Nezar AlSayyad


This special issue of The Journal of Public Space deals with the idea of re-visioning places of public gathering in the Contemporary Arab City. The three keywords or concept in this formulation are the “Arab city”, and “Public gathering” and “urban place or space”. It is worthwhile to spend some time interrogating each of these concepts by themselves and in a relationship to each other.  We may first ask what is the Arab city? Is it a city that is truly different from its counterparts in much of the global south? It is different from the non-Arab Middle East, or for that matter other cities in the developed world that underwent substantial changes over during the last few decades. Equally important is to posit the question regarding the types of public gatherings that occur in the Arab city today which require a specific spatial accommodation. And finally, it is essential to inquire about the nature of urban space in the so-called Arab city and to interrogate how this space is used to accommodate, contain and sometimes even to restrict different forms of public activities. 


How to Cite
AlSayyad, N. (2021) “On the Meanings and Uses of Urban Space in the Arab City: An Historical Perspective”, The Journal of Public Space, 6(1), pp. 5–8. doi: 10.32891/jps.v6i1.1457.
Author Biography

Nezar AlSayyad, University of California, Berkeley

Nezar AlSayyad is Professor Emeritus of Architecture, City Planning, Urban Design, and Urban History. He  was a member for the Urban Design Graduate Group (MUD) and the International Area Studies Graduate Group (IAS). He was the Faculty Director of the Center for Arab Societies and Environments Studies (CASES) and for two decades he also chaired the Center for Middle Eastern Studies at Berkeley leading it to International standing.
Educated as an architect, planner, urban designer and historian, AlSayyad is principally an urbanist whose specialty is the study of cities, their urban spaces, their social practices and their economic realities. As a scholar, AlSayyad has authored and edited several books on colonialism, identity, Islamic architecture, tourism, tradition, urbanism, urban design, urban history, urban informality, and virtuality. He has also produced and co-directed two public television video documentaries: “Virtual Cairo” and “At Home with Mother Earth.” Among his numerous grants are those received from the U.S. Department of Education, NEA—Design Arts Program, Getty Grant Program, the Graham Foundation, the SSRC, and a Guggenheim fellowship. His awards include the Beit AlQuran Medal from Bahrain, the Pioneer American Society Book Award, the American Institute of Architects Education Honors, and the Distinguished Teaching Award, the highest honor the University of California bestows on its faculty.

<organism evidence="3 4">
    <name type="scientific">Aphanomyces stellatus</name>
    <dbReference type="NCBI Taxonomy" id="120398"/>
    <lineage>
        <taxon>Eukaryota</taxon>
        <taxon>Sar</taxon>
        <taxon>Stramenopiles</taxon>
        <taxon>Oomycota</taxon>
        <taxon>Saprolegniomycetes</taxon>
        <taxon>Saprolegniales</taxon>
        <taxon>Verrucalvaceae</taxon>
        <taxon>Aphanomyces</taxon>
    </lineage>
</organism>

In 1988, AlSayyad founded the area of Environmental Design and Urbanism in Developing Countries (EDUDC), an interdisciplinary area of research and practice that connects history, theory, social processes, and design, and in the same year he co-founded the International Association for the Study of Traditional Environments (IASTE), a scholarly association concerned with the study of indigenous vernacular and popular built environments around the world where he still serves as its president. AlSayyad also maintains a small architecture and urban design practice XXA- The Office of Xross-Xultural Architecture  which provides design and consulting work to various clients in the US and several Developing Countries.


Abu-Lughod, J. (1987) “The Islamic City--Historic Myth, Islamic Essence, and Contemporary Relevance,” International Journal of Middle East Studies, 19(2) pp 155-168.

AlSayyad, N. (2016) “The Arab City, the Middle Eastern City, the Islamic City: Reflections on a Concept.” In Saliba, R. (ed.) Re-Conceptualizing Boundaries: Urban Design in the Arab World. London: Ashgate, pp. 31-43.

Alsayyad, N. and Guvenc, M. (2014) “Virtual Uprisings: On the Interaction of New Social Media, Traditional Media Coverage and Urban Space during the ‘Arab Spring,’ Urban Studies 51(3) pp. 1-17.

Alsayyad, N. and Bristol K. (1992) "Levels of Congruence: On Urban Space and the Institutional Structure of Different Societies" Journal of Architecture and Planning Research 9(3) pp.193-206.

AlSayyad, N. (1987) "Space in an Islamic City: A Case Study," Journal of Architecture and Planning Research 4(12) pp.108-119.